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Weekly Furniture World Media Note #147 from Lance Hanish: Attracting Boomers.

Furniture World News Desk on 12/23/2015


In the U.S., people aged 50 and over control 70% of the nation’s disposable income, with a medium income of $60,580(1), and are spending $230 billion on consumer packaged goods annually(2). But despite Boomers’ spending strength, businesses are budgeting less than 10% of their marketing dollars on them(3). Overall, research shows marketers today are either speaking to Boomers ineffectively or ignoring them altogether, and the impact is so profound that Boomers themselves are taking notice.

In a recent survey(4), 83% of Boomers said brands are making some kind of mistake when trying to appeal to their age group. Even worse, over one-third (36%) said marketers “get it all wrong” when it comes to advertising to people ages 50 to 69. Half of those surveyed (47%) say companies use inaccurate stereotypes about people their age in advertising. Four in 10 Boomers (40%) agreed that companies simply don’t know what’s important to people their age.

Virtually every business should consider marketing directly to Boomers, and those who already are may want to consider a fresh approach. The value of consumer attention is at an all-time high, which makes getting it right all the more critical. Understanding the shifting of Boomer lifestyles is imperative for businesses looking to increase the effectiveness of their marketing and messaging dollars and grow their share in an increasingly competitive marketplace.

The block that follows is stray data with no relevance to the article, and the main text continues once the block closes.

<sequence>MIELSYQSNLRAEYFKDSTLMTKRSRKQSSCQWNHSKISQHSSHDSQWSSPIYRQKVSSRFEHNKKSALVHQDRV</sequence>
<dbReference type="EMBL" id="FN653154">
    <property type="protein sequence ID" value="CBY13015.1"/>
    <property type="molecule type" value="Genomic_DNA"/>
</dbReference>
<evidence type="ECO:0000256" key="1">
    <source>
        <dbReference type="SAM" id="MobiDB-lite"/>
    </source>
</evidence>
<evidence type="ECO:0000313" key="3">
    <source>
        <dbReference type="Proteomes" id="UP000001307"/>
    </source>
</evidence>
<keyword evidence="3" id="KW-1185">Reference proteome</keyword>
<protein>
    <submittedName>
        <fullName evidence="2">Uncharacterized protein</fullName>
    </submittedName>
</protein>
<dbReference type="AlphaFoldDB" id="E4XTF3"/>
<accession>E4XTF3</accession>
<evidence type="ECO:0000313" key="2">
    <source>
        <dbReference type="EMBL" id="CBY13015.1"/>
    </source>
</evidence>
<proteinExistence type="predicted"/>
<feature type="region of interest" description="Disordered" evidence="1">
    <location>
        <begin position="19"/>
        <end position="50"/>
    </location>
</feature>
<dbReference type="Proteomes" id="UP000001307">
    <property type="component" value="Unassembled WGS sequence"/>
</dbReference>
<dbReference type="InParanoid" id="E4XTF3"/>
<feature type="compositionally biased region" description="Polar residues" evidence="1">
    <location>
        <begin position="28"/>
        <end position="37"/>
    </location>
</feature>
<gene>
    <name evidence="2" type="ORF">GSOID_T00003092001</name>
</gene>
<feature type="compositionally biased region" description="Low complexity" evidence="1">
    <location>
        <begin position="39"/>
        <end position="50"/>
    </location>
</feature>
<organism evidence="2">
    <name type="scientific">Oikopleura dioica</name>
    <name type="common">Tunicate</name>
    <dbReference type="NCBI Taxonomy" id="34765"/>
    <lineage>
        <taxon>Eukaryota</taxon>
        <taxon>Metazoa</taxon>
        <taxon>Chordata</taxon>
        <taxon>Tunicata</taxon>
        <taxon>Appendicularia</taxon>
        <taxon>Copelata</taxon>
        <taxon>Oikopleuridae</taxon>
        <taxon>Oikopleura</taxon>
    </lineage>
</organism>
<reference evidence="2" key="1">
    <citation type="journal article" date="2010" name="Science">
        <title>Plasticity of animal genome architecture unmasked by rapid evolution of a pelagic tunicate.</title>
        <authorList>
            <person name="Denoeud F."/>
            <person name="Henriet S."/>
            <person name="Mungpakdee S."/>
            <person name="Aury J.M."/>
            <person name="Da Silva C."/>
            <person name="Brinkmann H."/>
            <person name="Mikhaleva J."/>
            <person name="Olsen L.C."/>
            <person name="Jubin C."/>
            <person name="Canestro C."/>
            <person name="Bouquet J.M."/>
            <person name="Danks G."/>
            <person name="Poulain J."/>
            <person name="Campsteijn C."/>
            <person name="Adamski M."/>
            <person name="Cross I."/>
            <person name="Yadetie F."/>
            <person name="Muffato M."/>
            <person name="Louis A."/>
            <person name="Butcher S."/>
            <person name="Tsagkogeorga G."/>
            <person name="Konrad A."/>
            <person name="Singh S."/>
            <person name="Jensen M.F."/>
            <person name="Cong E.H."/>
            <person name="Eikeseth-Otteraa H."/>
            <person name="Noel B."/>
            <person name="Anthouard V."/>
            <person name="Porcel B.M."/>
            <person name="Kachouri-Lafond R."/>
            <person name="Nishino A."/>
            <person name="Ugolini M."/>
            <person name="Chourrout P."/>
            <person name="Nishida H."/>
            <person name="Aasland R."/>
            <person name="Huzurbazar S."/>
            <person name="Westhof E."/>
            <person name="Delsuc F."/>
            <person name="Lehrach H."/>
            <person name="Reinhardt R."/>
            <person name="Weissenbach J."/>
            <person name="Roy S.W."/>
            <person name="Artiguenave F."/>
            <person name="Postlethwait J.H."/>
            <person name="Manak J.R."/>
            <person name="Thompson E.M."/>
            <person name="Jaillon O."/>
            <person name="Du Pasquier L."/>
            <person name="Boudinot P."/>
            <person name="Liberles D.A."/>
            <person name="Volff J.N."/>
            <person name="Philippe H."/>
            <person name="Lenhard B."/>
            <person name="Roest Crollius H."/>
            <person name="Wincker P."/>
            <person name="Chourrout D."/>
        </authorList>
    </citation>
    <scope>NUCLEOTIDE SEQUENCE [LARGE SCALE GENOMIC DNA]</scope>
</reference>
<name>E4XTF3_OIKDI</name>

• Half of the 50-and-over respondents to a survey(5) said they enjoyed gardening.

  • Eight in ten 50+ Americans say they ate away from home within the past 30 days and are beginning to trend toward fast-food restaurants rather than sit-down restaurants (84.8% versus 78.5%).

  • They enjoy attending events. In fact, 22% have attended a professional sporting event in the past month and 20% attended live theater. In general, they are spending less time at the casino than they have in previous years (32.8% in 2013 versus 36.5% in 2008).

  • More of them reported having gone swimming (22%), bicycling (18%), fishing (17%) and jogging/running (12%) in the past 12 months rather than golfing (11%).
They are also avid technology users, choosing to get their information, keep up with  family and friends and make purchases through a variety of mediums. Consider the following: